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Halloween: Threats and Hazards
Not just stomach aches and future cavities...
Back in the day, Halloween mischief makers would be limited to minor vandalism (i.e., toilet-papering and egg-throwing) and the occasional auto-pedestrian accidents for those who failed to wear reflective clothing or carry a flashlight. However, I do remember, as a kid, not being able to eat any of the candy I collected until my parents checked it all out. They would use the excuse that they didn’t want me to gorge on all that candy in one sitting (or my walking around, standing in one place, etc.), but we kids all knew there was a chance we had a bad neighbor somewhere, who was up to no good by adulterating the treats with razor blades or sleeping pills. In some parts of the county, the day before Halloween (October 30th) also brings threats and hazards. In New Jersey, it’s called “Mischief Night,” and in Michigan, it’s called “Devil’s Night.” In the 1980s in Detroit, they would have hundreds of arson house fires year after year on the days leading up to Halloween.
Certainly, those additional law enforcement-type threats include trespassing and vandalism at cemeteries/graveyards and even the “creepy-clown” sightings near schools. I want to highlight two more insidious threats that bear repeating and move more toward the concept of Evil.
Please supervise your kids – no matter how old they are
The world out there can be a pretty scary place every day of the year now. And I believe two colliding threats have now come out of the pandemic:
Families have been “cooped” up for too long and yearn for the days when their kids could run rampant through their neighborhoods, as they did before 2020. And wearing a mask in public meant something else. So there will be more unaccompanied minors out this year than before.
Others have also suppressed their emotions during COVID-19. But for them, it is their own fears, rage, and evil for that same time cooped up at home – and now they feel compelled to act out through violence, threats, and anger. It is an adverse mental health powder keg waiting to be ignited.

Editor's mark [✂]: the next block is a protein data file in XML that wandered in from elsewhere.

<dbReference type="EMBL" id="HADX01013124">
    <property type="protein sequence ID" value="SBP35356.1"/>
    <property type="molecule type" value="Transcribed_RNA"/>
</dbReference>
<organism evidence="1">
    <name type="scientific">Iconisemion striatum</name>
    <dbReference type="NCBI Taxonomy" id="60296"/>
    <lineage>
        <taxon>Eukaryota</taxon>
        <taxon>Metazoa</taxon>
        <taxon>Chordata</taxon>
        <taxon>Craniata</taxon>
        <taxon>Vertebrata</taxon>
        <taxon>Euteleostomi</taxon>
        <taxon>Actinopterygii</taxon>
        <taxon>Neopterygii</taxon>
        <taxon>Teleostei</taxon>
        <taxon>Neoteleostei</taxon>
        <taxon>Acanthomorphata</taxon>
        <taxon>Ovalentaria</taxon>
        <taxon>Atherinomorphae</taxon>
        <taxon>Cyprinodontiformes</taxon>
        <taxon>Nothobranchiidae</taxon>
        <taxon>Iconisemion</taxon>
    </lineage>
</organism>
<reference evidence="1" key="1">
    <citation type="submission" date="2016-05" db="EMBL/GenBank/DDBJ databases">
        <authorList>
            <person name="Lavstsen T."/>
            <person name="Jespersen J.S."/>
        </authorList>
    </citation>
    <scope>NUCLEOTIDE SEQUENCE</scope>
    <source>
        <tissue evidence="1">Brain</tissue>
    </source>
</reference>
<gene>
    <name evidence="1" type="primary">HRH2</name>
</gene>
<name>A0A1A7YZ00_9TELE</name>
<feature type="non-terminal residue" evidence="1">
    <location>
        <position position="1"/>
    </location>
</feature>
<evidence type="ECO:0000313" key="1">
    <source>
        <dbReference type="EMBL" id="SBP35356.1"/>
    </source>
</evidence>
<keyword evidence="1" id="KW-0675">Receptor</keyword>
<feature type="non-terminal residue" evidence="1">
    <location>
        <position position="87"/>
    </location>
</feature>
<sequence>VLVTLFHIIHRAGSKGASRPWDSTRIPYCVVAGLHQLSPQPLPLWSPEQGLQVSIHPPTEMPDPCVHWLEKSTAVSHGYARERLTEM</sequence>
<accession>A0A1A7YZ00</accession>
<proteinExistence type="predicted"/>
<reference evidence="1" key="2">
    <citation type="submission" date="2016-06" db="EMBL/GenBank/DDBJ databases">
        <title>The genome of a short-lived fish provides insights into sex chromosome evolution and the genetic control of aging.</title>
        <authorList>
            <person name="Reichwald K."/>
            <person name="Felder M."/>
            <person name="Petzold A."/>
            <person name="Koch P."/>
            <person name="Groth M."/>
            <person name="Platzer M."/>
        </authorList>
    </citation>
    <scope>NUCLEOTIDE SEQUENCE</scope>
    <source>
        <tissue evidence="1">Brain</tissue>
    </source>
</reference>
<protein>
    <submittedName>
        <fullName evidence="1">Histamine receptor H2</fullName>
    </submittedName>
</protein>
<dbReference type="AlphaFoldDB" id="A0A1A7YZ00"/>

This will translate to more children trick-or-treating and more people disgruntled in the world – potentially meeting each other right in our neighborhoods. Even if you are going to take a leisurely stroll around your own block or two this Halloween – and perhaps some distance back from your teenagers or younger – it is important to be vigilant and present.
Everyone should be better prepared for Vehicle-Borne Attacks
In 2021, I wrote a generic piece on vehicle-borne attacks for the National Security Policy and Analysis Organization. Whether deliberate attacks or terrible accidents, any larger group of people on the streets or in open public spaces - where cars and trucks can get to them - are subject to vehicle-borne attacks. We have recently seen in the U.S. a parade attack in Wisconsin in 2021 and the Halloween day truck attack in New York City in 2017. And emergency management intelligence analysts know anniversaries can generate copycat new attacks, especially against less-protected, higher visibility targets. For these threats and hazards, it takes more than vigilance – it takes a proactive set of actions toward crime prevention through environmental design. The government must add those physical barriers to entry, and the public must insist on them.
I imagine many emergency managers hope to breathe a sigh of relief come November 1st each year, but hope is not a plan. Everyone needs to be more disaster resilient – especially for the holidays.